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In Politics Where the Winner Takes All, Losers are Ignored, Along with the Common Good
Three distinct theological accents are needed to address the idolatry of 'winning' at all costs in politics. Voters want more clear and helpful policy discussion.
By Karen L. Bloomquist
What has become apparent as the U.S. horizon becomes every more cluttered with candidates declaring they want to be President, is that the drive to win has become all that really matters – at whatever the costs financially, to candidates' integrity or to the prevailing political culture. Sound bytes or code words are carefully calibrated to “win” one or another segment of potential voters. All that matters is who or what will “win.” As soon as candidates announce, they are compared with others as to their “winnability” with this or that segment of the voters. In the process, more of the populace become even more disillusioned with the political scene, and thus more unlikely to vote.
Of course, winning is necessary if policy goals are to be realized. The problem is that when everything becomes pitched toward winning, discussion of proposed policies receives little attention and no longer seems to matter. Even a candidate such as Bernie Sanders is required to say he is in the race to “win,” even if his intended purpose is to elevate public discussion of what is at stake for the sake of the common good. The large number of people coming out to hear a candidate who consistently articulates this indicates what the public in hungering for.
The goal of winning, rather than genuine discussion and debate over how to address the significant public issues at stake today, reveals how captive political life has become to the reigning assumptions and mandates operating in a society and economy where the winner takes all, and losers are quickly ignored.
All is sacrificed to the “god” for whom winning is all that matters. To address this dangerous type of idolatry, at least three distinct theological accents are needed: the cross, sin, and the calling of government:
A way of knowing (an epistemology of the cross) is needed to unmask what is really going on -- from the perspective of those suffering, excluded and silenced -- in contrast to the carefully packaged political rhetoric and virtual realities of what is "true." Such conceptions have become the laughingstock of much of the rest of the world, who are utterly amazed that much of the American populace can be so fooled when lies are set forth as "truth" and truth as "lies." Political mantras are repeated so often that they are uncritically accepted as truths. How totally different are Jesus' words: "you will know the truth, and the truth will make you free" (Jn 8:32).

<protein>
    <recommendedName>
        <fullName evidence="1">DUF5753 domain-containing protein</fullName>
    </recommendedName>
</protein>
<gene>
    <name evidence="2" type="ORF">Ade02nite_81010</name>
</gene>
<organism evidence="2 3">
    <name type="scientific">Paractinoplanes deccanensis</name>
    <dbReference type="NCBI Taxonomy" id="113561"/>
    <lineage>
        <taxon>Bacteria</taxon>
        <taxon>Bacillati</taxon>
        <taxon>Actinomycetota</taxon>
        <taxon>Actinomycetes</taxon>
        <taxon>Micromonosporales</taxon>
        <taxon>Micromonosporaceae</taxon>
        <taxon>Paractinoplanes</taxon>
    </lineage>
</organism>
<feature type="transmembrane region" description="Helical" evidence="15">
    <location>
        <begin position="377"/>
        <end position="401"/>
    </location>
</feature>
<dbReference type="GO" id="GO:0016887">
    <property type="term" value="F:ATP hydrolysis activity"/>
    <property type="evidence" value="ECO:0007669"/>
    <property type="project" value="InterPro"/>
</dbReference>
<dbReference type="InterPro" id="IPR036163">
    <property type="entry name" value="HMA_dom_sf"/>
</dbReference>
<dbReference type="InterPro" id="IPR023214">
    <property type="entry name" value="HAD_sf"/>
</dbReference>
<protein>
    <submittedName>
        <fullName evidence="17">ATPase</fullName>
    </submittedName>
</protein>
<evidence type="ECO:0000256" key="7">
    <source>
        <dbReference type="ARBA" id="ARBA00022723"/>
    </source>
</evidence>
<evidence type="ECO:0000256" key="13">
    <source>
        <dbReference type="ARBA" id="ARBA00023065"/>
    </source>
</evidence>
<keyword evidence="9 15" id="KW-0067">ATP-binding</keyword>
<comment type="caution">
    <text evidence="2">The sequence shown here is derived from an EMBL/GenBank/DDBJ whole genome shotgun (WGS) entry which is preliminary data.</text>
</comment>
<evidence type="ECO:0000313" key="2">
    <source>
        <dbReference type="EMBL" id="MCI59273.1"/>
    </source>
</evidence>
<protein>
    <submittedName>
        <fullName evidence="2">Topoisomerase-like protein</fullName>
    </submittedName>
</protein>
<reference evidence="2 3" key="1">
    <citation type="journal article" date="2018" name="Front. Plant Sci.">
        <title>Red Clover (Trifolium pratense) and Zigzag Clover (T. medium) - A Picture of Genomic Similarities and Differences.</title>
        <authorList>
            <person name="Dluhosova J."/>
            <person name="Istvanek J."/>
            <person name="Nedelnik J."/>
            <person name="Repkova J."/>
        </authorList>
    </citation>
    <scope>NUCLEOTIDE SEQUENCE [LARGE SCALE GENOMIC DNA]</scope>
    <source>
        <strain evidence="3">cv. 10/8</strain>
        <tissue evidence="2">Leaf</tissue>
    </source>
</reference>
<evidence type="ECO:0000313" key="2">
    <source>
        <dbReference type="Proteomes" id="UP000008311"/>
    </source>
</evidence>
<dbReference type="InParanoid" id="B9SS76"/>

Defining matters in clear-cut, dualistic terms of good vs. evil overlooks the all-pervasive presence of sin. What seems to matter politically today is who sounds more macho or decisive in fighting “evil.” Thus, the sins of hubris and infallibility loom large. Greatness is one thing; infallibility another; an insistence on both is galling. Fallibility, ambiguity and paradox, which are inherent in a theological reading of reality, may not play well in political campaigning, but need to be acknowledged in political life, especially when years of policies based on the "war on terrorism" have escalated dangers around the world.
Any attempts to provide religious legitimization for political options must be resisted. Instead, potential and elected leaders must be held accountable to assure that the common good of all is served, especially those most vulnerable – through actual policy changes not just vague promises. This especially calls for assessing the effects of policies on those within its borders, but it cannot stop there. The scope of "neighbor love" that is central in a religious ethic cannot be limited by political borders nor only to human realities. Behind the various faces of injustice are the prevailing idolatries of highest profit and imperial power, which can not be ignored but must be confronted through political life.
Karen L. Bloomquist taught social ethics at the Lutheran School of Theology at Chicago, led the Department of Studies for the Evangelical Lutheran Church in America, and later for the Lutheran World Federation. She now lives with her husband in Alameda, California.
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